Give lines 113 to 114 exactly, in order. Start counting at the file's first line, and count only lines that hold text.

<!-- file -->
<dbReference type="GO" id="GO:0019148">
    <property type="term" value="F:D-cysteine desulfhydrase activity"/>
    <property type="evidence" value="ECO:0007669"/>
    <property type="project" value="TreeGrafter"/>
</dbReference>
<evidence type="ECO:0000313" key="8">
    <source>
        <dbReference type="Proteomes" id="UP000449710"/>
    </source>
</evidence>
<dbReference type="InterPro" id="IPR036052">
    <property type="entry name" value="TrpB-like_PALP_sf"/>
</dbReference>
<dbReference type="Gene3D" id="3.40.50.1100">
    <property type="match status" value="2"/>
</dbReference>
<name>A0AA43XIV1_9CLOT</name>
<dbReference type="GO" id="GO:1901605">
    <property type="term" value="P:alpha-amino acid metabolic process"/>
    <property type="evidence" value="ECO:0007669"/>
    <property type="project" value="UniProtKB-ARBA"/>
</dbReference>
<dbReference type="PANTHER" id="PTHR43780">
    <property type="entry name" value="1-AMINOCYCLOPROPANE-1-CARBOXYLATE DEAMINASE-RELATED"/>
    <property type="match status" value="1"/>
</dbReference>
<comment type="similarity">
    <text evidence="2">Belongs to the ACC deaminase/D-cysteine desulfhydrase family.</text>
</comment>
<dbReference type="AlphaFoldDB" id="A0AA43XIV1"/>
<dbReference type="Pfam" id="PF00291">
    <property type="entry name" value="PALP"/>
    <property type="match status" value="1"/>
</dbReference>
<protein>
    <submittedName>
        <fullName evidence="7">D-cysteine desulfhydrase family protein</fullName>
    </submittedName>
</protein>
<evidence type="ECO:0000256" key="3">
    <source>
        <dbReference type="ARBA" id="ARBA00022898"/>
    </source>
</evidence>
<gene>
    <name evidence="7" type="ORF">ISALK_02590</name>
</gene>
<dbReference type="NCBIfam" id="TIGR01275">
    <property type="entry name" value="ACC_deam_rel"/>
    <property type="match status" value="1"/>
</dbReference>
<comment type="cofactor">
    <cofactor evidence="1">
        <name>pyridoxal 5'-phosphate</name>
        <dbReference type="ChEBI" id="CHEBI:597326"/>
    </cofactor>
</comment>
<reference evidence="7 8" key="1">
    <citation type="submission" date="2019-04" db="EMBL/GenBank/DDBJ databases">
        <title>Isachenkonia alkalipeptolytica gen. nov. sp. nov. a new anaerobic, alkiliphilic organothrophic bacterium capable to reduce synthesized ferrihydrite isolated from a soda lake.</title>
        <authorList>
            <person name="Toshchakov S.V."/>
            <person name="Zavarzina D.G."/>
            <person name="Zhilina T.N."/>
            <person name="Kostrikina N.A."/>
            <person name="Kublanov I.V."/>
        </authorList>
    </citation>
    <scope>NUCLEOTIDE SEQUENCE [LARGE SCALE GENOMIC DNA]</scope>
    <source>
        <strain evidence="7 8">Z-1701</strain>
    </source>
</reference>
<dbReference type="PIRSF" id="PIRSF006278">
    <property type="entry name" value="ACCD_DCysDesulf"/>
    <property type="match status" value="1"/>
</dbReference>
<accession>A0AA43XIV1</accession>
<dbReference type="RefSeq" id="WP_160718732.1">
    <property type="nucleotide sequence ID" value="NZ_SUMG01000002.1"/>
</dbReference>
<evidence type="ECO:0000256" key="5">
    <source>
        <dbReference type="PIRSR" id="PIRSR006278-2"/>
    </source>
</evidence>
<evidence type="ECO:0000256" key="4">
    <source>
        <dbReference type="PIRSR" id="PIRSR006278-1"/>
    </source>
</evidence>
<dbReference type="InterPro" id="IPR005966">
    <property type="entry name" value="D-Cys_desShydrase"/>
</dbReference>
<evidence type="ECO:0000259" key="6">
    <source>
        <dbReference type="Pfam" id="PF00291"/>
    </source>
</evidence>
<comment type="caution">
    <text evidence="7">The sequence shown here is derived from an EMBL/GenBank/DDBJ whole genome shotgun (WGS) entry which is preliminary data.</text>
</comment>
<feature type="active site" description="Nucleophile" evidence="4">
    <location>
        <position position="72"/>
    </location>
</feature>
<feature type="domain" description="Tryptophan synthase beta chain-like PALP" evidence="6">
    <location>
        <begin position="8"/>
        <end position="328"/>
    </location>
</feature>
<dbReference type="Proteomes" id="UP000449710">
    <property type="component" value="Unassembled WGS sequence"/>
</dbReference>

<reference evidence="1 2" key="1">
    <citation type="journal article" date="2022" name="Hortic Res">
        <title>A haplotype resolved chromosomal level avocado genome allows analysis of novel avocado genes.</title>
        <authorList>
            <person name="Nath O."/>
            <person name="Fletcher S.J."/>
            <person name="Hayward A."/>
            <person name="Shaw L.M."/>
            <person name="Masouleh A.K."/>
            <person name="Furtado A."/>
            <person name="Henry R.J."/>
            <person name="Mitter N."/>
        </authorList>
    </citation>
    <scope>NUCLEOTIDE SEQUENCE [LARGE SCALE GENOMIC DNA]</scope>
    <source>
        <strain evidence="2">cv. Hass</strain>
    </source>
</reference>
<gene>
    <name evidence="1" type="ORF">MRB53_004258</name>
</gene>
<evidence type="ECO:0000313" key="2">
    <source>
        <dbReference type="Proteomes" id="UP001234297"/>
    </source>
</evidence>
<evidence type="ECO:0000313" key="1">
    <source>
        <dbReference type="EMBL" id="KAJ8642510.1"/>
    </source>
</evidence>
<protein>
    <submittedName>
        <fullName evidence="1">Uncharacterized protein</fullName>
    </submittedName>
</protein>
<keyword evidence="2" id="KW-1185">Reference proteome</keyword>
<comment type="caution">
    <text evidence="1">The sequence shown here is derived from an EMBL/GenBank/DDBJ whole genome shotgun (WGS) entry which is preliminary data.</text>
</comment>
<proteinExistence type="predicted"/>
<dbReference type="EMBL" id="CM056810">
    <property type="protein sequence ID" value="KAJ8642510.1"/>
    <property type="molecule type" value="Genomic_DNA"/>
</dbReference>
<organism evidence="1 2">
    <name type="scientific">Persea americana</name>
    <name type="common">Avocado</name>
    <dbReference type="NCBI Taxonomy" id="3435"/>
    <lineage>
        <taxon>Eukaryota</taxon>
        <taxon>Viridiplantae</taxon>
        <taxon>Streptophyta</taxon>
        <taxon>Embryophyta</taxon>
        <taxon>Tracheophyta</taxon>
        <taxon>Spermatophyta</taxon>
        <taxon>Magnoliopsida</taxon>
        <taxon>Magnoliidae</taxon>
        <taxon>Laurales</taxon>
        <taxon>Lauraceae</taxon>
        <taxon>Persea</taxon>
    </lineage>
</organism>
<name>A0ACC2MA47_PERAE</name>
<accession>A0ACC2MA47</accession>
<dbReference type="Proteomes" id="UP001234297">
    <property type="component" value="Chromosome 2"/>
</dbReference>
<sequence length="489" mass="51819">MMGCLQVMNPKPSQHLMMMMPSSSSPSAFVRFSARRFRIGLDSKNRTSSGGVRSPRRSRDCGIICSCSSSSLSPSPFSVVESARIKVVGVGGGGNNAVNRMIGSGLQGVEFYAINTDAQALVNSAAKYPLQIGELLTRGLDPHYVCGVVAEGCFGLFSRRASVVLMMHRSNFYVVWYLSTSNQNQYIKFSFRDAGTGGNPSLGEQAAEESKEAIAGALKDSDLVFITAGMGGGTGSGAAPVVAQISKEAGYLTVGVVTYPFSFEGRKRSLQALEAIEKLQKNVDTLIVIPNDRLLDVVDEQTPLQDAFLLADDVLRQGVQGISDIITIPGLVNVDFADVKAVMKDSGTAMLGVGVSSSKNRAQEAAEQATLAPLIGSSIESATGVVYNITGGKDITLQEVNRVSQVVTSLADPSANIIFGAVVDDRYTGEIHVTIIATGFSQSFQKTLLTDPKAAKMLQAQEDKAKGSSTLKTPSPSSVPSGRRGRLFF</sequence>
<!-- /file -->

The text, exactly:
</feature>
<dbReference type="Proteomes" id="UP000449710">